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Nov. 16-22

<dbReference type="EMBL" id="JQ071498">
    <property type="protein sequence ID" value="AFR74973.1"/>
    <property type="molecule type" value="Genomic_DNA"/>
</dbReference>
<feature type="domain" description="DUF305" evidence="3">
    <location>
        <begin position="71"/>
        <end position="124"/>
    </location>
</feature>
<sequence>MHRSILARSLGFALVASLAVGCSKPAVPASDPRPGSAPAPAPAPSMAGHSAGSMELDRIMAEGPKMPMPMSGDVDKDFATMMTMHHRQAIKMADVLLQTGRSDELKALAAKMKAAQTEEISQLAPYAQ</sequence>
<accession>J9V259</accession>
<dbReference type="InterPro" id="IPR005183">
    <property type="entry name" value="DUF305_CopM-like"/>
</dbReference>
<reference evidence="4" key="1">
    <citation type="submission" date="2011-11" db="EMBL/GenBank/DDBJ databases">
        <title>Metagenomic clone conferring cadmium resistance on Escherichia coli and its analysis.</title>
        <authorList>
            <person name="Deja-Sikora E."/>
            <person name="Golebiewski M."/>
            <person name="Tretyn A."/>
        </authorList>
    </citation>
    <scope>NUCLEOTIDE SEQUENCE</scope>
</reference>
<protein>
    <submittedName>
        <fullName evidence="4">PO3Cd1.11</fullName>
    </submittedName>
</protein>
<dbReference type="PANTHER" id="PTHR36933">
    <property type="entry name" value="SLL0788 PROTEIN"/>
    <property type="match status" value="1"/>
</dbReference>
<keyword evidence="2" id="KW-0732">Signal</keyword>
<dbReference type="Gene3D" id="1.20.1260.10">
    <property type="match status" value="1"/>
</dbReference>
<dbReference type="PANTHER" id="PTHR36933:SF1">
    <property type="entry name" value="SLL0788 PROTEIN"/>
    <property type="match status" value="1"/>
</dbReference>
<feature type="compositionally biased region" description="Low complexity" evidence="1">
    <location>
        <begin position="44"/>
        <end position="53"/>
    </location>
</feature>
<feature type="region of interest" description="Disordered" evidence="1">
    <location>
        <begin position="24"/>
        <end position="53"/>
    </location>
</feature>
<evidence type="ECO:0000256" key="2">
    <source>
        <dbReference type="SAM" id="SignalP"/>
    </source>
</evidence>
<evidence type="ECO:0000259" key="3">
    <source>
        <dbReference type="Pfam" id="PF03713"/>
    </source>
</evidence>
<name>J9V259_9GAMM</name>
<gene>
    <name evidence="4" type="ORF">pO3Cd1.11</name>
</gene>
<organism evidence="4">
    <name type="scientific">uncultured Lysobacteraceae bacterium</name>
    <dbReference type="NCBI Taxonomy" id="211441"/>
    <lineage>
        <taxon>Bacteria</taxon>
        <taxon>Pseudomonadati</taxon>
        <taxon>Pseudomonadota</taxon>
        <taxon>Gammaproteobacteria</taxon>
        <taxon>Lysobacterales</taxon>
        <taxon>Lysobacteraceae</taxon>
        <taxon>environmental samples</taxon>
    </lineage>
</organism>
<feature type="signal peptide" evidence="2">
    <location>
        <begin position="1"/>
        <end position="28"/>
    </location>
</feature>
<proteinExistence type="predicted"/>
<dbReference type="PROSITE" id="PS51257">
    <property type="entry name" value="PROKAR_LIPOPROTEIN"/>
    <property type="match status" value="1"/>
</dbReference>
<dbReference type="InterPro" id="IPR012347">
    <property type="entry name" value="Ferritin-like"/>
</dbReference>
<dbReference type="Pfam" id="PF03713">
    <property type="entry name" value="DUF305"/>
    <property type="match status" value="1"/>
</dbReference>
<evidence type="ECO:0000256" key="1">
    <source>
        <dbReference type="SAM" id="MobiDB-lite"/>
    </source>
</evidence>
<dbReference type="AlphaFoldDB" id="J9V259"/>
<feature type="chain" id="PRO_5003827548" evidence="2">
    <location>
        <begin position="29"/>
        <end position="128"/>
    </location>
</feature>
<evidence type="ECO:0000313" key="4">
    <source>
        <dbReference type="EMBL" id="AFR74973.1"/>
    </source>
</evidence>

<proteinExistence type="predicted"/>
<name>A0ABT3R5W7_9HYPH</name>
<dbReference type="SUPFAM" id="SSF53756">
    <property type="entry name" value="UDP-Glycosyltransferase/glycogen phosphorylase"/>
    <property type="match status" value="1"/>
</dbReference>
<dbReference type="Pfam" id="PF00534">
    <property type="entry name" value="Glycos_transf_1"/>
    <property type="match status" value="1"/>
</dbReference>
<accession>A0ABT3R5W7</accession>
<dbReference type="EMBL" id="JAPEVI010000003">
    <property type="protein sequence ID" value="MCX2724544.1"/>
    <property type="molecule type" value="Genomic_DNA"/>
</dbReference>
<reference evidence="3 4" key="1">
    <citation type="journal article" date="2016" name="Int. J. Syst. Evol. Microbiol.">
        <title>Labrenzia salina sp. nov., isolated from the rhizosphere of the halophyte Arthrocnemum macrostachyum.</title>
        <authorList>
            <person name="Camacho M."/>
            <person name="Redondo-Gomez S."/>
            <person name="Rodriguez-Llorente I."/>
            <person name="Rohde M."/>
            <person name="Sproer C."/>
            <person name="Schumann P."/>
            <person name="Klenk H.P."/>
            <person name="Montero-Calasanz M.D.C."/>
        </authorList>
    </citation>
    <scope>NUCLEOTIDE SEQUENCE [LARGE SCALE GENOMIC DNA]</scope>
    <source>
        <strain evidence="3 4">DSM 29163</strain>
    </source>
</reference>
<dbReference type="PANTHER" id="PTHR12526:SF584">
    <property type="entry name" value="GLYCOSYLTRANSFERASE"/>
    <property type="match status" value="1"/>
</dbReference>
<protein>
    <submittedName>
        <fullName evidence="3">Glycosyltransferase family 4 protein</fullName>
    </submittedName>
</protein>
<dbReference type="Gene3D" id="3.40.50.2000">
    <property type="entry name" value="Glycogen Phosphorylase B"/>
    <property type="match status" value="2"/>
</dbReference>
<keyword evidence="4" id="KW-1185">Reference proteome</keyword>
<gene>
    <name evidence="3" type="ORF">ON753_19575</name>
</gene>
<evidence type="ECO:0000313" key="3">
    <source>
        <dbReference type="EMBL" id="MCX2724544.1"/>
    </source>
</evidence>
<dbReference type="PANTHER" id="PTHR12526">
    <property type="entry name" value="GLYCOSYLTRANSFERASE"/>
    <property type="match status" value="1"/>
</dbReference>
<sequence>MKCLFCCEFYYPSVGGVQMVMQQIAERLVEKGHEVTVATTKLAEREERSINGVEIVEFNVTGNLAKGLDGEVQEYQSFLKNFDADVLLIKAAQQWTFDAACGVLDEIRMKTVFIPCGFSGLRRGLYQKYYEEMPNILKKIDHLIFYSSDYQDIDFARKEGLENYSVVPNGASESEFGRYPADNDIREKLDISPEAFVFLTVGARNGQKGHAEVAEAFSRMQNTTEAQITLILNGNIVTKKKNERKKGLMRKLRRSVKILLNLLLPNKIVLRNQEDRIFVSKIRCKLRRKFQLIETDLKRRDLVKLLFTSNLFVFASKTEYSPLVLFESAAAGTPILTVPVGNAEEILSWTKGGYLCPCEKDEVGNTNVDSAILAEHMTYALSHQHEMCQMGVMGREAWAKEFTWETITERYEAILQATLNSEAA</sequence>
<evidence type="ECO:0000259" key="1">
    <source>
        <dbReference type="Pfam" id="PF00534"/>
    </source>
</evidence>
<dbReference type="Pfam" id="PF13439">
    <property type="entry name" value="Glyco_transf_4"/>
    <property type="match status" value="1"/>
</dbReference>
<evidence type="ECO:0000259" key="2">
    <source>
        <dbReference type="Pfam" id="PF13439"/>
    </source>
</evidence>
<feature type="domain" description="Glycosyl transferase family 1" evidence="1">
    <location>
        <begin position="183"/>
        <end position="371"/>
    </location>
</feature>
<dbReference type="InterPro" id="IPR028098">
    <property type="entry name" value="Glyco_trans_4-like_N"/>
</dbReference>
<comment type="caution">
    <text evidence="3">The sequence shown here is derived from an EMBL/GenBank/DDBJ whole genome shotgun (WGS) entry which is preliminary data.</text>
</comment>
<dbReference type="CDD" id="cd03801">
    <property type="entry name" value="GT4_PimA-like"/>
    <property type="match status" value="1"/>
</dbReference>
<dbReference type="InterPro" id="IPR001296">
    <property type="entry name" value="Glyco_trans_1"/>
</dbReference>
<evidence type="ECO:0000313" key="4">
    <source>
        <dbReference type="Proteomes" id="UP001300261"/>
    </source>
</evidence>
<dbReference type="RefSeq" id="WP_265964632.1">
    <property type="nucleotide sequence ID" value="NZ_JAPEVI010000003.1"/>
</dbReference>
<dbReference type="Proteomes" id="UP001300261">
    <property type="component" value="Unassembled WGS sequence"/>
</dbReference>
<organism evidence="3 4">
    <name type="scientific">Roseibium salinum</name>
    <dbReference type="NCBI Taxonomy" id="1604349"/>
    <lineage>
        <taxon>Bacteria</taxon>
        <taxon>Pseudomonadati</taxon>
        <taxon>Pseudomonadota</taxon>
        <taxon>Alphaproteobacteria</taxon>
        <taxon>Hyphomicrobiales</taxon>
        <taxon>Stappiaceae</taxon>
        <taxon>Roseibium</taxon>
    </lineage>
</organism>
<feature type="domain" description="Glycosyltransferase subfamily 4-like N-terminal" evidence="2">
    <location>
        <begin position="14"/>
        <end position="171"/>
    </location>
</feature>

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A biannual event based in Montreal, the International Festival of Films on Art presents new movies about all the arts, as well as ones that themselves qualify as art. Many of the entries are documentaries, but also included are such works as Music for One Apartment and Six Drummers (pictured), in which percussionists stage a home invasion and proceed to beat with and on everything from toilet brushes to decorative knickknacks. This one-bedroom-apartment gamelan is part of the first program (at 4 p.m. Sunday, Nov. 16), which also includes A Life in Poetry—Ingrid Jonker, an account of the brief existence and lasting influence of the anti-apartheid Afrikaner poet, who killed herself at age 31 in 1965; In Spite of Wishing and Wanting, a dance piece involving David Byrne; and David Hockney: Secret Knowledge. The second lineup (at 2:30 p.m. Friday, Nov. 21) features Dickens, a Peter Ackroyd-scripted and -narrated BBC biography that mixes documentary, docudrama, and clips from the network’s dramatizations of Charles Dickens’ novels; screening with it is Four Passions of the Soothsayer Poet. The final program (at 2:30 p.m. Saturday, Nov. 22) comprises When She Died…, an opera about Princess Diana’s demise; Ralph Ellison: An American Journey; and Glenn Gould: The Russian Journey. The latter is a fascinating look at the eccentric young Canadian pianist’s 1956 concert tour of the Soviet Union, where he brilliantly played music by the “almost banned” Bach and left the impression “that he was from Mars.” The series opens Sunday, Nov. 16, in the National Gallery of Art’s East Building Auditorium, 4th Street and Constitution Ave. NW. Free. (202) 842-6799. (Mark Jenkins)